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Contested Representations, Conflicted Identities: The Contestation of Religion in Pakistan's Public Sphere

Bizaa Zeynab Ali

Title:
Contested Representations, Conflicted Identities: The Contestation of Religion in Pakistan's Public Sphere
Author(s):
Ali, Bizaa Zeynab
Thesis Advisor(s):
Zaidi, Syed Akbar
Date:
Type:
Master's theses
Department:
Islamic Studies
Permanent URL:
Notes:
M.A., Columbia University.
Abstract:
This study will discuss how the current discussions on religion in Pakistan, and by implication secularism, are attended by shrill polemic from two opposing world views. The 'liberals' look down on 'Islam' and present the specter of 'Talibanization of Pakistan' to banish Islam from the public discourse while the fundamentalists use religious dogma for political purposes to undercut rivals and demand unwilling submission from the public. The contestation over religion manifests itself in debates on sartorial and linguistic choices among other social habits and even over national icons. Such contestation takes place in the media and academia and even literally in public places, so that public spaces become 'sites of contestation'. Given the nature of the contested public sphere, this study seeks to meaningfully analyze and identify various socio-political categories and characterizations along with the assumptions that they uphold in the context of Pakistan. Eventually this paper argues that these categories are all elite discourses, which do not matter much to ordinary people in Pakistan. However when such categories have been used by the Pakistani elite as 'articulations of power' and ' forceful policy prescriptives' they subvert social reality and constrain the agency of the masses. This paper will therefore attempt to analyze the way in which the rigid opposition between secular and sacred space, that seems so inherent to everyday practices of modern life, is complicated by the 'other ways of being' in Pakistan where religious diversity cuts across the contested and opposed categories upheld by the Westernized liberal elite and the orthodox Islamist elements. In this regard this paper underlines the distinction between popular religion, which has largely been relegated to people's private lives, and the politicized and institutionalized Islam which has long dominated the public sphere. This distinction helps us understand the current socio-political context in Pakistan where Islam has become a 'problem' in the public sphere and has come to be contested between those who want to banish it from the public sphere and those who want to impose rigid interpretations of it. Therefore this paper concludes that narratives of religion that emerge from the contestation between the dominating 'lifestyle liberals' and the Islamic civil society' stifle and constrain the creativity of the popular debate on religion, by not allowing it adequate space for meaningful articulation in the public sphere.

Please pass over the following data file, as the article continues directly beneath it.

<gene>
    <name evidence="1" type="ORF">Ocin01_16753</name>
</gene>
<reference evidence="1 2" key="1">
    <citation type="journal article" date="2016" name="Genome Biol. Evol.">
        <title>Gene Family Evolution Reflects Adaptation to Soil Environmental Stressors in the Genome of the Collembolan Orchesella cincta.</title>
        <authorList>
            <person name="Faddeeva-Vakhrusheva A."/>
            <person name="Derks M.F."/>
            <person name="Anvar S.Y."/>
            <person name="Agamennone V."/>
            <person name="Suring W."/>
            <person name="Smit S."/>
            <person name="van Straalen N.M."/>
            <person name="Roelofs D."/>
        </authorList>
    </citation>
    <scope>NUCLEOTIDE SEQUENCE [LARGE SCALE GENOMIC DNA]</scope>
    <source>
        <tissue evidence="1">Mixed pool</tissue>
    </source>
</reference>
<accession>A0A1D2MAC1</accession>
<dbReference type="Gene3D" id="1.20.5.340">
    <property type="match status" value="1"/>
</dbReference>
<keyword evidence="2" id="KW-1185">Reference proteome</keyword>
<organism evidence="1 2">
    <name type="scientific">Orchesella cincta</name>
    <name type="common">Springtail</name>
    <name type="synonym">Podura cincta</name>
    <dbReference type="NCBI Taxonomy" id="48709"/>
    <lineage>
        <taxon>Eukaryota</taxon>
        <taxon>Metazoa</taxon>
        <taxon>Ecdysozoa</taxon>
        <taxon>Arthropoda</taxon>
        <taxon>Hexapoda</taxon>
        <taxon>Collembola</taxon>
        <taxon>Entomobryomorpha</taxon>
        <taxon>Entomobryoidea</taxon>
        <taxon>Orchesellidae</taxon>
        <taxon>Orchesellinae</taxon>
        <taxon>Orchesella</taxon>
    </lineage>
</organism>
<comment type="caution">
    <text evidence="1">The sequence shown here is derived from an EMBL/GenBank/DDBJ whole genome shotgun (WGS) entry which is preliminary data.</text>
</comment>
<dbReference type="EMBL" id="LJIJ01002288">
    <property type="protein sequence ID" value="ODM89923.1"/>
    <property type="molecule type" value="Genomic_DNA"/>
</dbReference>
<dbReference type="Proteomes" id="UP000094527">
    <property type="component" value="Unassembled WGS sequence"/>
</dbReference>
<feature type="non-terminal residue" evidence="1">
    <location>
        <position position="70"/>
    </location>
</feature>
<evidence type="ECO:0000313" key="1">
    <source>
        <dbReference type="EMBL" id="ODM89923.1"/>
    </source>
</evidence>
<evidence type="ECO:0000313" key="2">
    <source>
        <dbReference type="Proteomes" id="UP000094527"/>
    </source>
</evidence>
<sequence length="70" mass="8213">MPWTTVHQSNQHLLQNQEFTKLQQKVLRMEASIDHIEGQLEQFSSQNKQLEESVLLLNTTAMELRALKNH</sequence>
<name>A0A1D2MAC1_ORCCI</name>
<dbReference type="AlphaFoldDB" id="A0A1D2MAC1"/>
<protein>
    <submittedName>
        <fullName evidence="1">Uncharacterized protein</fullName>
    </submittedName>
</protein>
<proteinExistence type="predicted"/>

Subject(s):
South Asian studies
Religion
Item views:
675
Metadata:
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